Down the stairs and I’m out through the old study’s French doors (after pausing to admire a rather fancy fireplace), and I’m onto the terrace, which leads down to the garden. There’s no swimming pool any more, drained or otherwise, and all has obviously been feng shui redesigned to allow for the luckiest playing of scenic events like weddings and other contract signing celebrations. The original wall is still there, and walking around the perimeter I got the feeling of just how big this estate was… half an acre? Fifth of a hectare? Big.

I wandered the yard, thinking back on all the times JG had mentioned his imaginative games acted out on this selfsame turf. I could almost hear the rat-a-tat of youthful heroics, until I realized a waiter was clearing off one of the terrace tables. Spell broken, I wandered back in the house to find Andy ready to explore. I tell him I’ve already taken the tour, and ask about the bill. Turns out he’s already paid it. Hey, does it get any better? Well, yes it does, as this time I get to show Andy around the place a second time.

Just before we leave I have the presence of mind to ask if any promotional literature has been prepared for the restaurant, and am pleasantly surprised when I’m handed a slick glossy brochure. “May I have two?”. Yes, I may. What a day!

Here's a short, three-minute vid of the house interior:

JGB Responds To My Journey

When I returned from China I put together a package of stuff which I mailed to JGB:
1. glossy brochure from the SH508 Restaurant
2. collection of 58 colour photographs showing the Ballard house, surrounding neighbourhoods, lunghua camp, airfield and pagoda
3. field report of the day's activities (the one posted above)

JGB wrote back, clearly indicating the house had been altered much more than I originally thought:


Many thanks for taking the trouble to send me the remarkable photos of your Shanghai trip -- I much appreciate it -- I've already spent hours studying every detail, a kind of long-range reconnaissance, though I'm not sure what I'm really looking for -- some trace, probably, of a previous existence -- as you say in your very interesting report, everything has changed, and there's now scarcely a trace of the old Ballard home -- the SH508 management should adopt as their slogan -- "Forget about Shanghai Jim -- just enjoy the dim sum!"

The curious thing is that all these changes have taken place in the very recent past -- in 1991 the house was a near ruin, but was still recognizably its 1945 self -- the new owners have extended it in various ways -- the original upstairs floor plan more or less duplicated the ground floor arrangement -- there were three bedrooms, each with a bathroom, off a corridor that ran east-west -- the long room you mention didn't exist -- the open verandah on the garden side, directly above the enclosed verandah below, has also been enclosed -- the former bedrooms and bathrooms have been torn out and formed into your long room -- the small bedrooms you mention occupy the former open verandah. There was originally only one staircase, which you photograph, rather touchingly -- it's virtually unchanged -- and no corridor on the ground floor -- they probably used part of the large pantry (larger than the kitchen).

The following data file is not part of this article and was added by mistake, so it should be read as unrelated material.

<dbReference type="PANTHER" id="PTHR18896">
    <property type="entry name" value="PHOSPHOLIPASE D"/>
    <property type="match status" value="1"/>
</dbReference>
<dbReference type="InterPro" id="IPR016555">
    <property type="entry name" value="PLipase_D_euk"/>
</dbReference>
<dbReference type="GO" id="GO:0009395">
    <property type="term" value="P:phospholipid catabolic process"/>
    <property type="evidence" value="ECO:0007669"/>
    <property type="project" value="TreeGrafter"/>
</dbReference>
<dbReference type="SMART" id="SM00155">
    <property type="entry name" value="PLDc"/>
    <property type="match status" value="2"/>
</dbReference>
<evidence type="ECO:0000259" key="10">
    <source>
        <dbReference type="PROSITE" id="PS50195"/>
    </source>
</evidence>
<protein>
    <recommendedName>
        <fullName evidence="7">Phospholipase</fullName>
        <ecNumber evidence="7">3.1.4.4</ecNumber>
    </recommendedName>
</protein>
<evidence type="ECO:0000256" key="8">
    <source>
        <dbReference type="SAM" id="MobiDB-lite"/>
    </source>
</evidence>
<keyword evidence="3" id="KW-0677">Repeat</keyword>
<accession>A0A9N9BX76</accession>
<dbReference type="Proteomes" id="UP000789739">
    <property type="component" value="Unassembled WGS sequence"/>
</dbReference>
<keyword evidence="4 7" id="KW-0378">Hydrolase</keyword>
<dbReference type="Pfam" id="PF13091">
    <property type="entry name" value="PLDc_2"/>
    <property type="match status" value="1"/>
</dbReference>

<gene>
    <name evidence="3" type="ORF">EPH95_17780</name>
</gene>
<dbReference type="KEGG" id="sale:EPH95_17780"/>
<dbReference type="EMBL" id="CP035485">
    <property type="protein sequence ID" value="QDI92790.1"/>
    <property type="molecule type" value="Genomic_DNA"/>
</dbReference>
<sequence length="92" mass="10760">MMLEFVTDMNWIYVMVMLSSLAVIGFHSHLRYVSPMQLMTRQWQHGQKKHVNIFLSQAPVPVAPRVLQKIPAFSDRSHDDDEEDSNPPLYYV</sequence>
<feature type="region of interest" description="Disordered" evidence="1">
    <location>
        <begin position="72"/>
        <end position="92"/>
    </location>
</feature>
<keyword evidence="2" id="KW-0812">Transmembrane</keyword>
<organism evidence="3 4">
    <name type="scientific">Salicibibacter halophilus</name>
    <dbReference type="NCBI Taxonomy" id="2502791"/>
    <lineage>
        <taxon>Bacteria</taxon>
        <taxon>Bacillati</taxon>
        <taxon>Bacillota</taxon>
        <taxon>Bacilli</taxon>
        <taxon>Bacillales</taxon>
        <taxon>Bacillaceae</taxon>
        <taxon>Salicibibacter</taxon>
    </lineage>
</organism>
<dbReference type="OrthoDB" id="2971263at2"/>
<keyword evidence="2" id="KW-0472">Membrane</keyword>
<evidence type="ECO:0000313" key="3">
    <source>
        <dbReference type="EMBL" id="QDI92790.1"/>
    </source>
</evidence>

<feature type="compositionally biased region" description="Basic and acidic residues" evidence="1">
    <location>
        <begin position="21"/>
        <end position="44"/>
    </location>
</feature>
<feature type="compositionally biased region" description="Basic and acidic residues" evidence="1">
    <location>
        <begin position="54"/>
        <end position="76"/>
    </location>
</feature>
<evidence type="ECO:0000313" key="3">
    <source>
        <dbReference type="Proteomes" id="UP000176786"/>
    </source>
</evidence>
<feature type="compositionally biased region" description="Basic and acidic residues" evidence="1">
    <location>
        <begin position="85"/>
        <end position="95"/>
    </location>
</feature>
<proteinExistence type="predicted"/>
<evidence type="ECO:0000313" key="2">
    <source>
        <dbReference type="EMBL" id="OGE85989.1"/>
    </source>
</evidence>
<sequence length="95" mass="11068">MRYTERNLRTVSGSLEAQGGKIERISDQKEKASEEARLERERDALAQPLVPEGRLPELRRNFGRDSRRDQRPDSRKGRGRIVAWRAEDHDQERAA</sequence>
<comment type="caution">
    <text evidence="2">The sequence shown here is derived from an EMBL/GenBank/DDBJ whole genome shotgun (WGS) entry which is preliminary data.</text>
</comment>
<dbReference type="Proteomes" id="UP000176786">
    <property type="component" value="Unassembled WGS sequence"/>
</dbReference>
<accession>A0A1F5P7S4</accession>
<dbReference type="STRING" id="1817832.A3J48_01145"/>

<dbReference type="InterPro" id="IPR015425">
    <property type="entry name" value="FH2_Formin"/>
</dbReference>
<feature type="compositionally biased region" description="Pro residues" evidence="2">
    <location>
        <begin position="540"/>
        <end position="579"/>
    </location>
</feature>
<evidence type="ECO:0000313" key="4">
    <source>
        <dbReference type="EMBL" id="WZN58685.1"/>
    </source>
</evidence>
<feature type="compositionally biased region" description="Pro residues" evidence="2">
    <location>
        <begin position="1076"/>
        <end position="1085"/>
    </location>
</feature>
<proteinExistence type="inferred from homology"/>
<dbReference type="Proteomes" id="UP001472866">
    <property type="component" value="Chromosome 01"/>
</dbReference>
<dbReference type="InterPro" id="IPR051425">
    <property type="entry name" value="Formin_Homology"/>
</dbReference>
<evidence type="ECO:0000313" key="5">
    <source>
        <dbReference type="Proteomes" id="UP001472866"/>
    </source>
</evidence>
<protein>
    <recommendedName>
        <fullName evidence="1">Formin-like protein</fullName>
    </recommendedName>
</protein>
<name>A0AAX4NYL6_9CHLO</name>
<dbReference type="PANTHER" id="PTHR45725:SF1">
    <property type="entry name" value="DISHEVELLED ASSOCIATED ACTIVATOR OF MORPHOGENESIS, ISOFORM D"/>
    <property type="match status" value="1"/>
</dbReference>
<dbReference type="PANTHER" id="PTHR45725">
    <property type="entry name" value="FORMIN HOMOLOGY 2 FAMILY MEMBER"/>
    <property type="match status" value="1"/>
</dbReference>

All this is of no interest to anyone, I fear, and I don't know why I've gone on at length, like some demented estate agent -- houses are constantly being altered -- many of the world-famous houses, by architects of the Richard Neutra/Shindler 1920s generation, in Los Angeles, have been enlarged and reshaped, like many of Corbusier's houses in France, some even fitted with pitched roofs!

I'm glad you made it to Lunghua -- in 1991 the children were on holiday, and the BBC had arranged our visit to the site with Shanghai TV management -- we were able to move all over the camp site, though again there had been enormous changes -- not just to the former camp, but to the surrounding terrain -- it's hard to believe that in 1945 there was nothing but open fields between our house and Lunghua Camp five miles to the south.

It was interesting to hear from Andy Best (please thank him for me) about Lunghua Pagoda -- the war-time pagoda was a large structure that carried anti-aircraft guns, and when they filmed around the pagoda in 1991 it seemed to me to be a much smaller and slimmer structure.

In an odd way it's quite reassuring that everything has changed so much -- the Shanghai I knew, along with 31 Amherst Avenue and Lunghua camp, only survive inside my head.

Thank you again, and for the photos of the neighbourhood houses (none of which I recognized).

Where all these sites are in relation to each other:

Lunghua Civilian Assembly Camp, lower left. Lunghua Airport, top right.

Shanghai-Hangchow Railway Guardhouse, left. Lunghua Airport, right.

1. Amherst Avenue 2. Lunghua Airport 3. Lunghua Camp 4. Shanghai-Hangchow Railway guardhouse 5. Lunghua Pagoda (not at its 1940s location)

Top: Google Earth scan of Lunghua Camp. Above: drawing of Lunghua Camp made in 1946. Click on it for a large pdf version. It also matches the School map (above) perfectly.

The misplaced, rebuilt Pagoda (top left) and its new, more distant relationship to Lunghua Airport. As JG said in 1985:
Fascinating, too, to see Lunghua pagoda. This I walked to from the camp in August, 1945, and I remember it as a large and massive stone structure -- the Japanese mounted anti-aircraft guns on its decks and it was virtually a flak tower covering the airfield two miles to the south. Apart from a very small village at its foot of shabby earth hovels, the pagoda was surrounded on all rides by open country.

Close inspection reveals the two are completely different buildings, although they look similar to the untrained eye. Modern photograph of Lunghua Pagoda by Andy Best